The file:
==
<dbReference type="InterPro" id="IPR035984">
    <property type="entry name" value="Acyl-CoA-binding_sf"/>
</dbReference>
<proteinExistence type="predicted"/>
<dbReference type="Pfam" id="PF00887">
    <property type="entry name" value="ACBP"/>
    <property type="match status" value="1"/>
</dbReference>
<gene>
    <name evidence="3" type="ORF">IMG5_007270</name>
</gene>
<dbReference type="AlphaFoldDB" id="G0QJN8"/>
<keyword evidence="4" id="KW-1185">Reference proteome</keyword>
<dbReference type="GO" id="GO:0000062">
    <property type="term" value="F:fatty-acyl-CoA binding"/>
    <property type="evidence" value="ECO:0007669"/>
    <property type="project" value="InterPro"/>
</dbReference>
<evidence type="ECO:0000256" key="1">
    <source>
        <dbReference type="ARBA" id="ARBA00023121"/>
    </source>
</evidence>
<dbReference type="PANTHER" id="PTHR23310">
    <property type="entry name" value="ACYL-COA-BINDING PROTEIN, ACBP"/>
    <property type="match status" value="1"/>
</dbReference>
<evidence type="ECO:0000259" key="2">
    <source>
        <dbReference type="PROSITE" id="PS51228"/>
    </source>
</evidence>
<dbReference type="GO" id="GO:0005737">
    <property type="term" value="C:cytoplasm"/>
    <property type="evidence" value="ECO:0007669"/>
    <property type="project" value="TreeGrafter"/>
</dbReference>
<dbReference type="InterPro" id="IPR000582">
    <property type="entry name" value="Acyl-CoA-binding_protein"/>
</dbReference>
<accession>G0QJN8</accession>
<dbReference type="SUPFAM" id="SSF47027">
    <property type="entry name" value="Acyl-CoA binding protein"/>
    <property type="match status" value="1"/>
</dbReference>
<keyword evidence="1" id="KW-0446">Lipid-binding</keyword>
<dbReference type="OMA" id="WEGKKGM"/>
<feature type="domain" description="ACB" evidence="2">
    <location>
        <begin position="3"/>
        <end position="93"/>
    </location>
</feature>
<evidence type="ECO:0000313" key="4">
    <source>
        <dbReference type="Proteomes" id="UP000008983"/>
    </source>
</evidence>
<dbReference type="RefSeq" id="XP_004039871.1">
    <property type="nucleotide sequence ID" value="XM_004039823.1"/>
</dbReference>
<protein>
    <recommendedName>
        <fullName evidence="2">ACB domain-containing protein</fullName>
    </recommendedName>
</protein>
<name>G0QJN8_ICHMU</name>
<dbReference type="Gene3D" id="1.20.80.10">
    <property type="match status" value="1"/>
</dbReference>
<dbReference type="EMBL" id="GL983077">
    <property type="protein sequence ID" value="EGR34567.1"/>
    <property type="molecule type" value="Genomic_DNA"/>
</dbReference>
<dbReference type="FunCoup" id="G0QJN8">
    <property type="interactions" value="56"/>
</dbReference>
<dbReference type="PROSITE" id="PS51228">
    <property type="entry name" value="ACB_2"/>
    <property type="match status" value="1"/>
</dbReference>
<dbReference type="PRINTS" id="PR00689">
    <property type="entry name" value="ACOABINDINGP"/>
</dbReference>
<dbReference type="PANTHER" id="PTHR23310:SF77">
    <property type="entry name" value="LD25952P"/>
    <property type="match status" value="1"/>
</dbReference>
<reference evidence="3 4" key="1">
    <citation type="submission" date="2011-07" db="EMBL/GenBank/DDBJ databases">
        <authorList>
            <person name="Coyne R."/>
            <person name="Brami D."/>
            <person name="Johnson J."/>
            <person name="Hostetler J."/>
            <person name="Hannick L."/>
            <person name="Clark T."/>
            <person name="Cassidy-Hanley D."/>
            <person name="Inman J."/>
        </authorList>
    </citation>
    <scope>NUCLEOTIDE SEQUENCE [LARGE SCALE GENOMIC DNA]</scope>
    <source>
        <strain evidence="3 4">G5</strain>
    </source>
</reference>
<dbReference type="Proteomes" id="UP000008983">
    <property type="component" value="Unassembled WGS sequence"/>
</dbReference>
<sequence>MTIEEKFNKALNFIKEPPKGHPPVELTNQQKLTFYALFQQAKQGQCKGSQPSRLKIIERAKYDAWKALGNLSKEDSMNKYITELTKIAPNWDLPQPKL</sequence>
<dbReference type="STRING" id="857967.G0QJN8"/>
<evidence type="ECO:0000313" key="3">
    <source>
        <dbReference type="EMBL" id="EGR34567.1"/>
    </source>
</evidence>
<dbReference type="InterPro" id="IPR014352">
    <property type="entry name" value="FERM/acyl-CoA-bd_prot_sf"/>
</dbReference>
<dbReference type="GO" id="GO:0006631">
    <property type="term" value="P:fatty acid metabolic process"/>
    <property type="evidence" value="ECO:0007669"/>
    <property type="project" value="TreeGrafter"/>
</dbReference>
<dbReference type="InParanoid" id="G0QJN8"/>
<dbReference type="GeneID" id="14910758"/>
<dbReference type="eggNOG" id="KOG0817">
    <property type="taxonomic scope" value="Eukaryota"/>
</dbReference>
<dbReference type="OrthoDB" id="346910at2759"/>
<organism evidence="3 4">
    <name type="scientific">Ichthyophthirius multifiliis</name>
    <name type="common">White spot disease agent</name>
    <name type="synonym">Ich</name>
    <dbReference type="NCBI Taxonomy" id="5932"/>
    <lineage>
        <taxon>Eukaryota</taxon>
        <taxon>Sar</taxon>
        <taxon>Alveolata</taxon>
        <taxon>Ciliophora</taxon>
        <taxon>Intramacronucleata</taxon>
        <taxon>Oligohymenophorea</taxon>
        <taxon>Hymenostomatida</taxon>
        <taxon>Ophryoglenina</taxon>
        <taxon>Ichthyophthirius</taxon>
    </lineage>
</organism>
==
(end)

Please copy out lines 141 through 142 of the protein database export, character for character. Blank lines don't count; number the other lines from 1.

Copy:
        <taxon>Intramacronucleata</taxon>
        <taxon>Oligohymenophorea</taxon>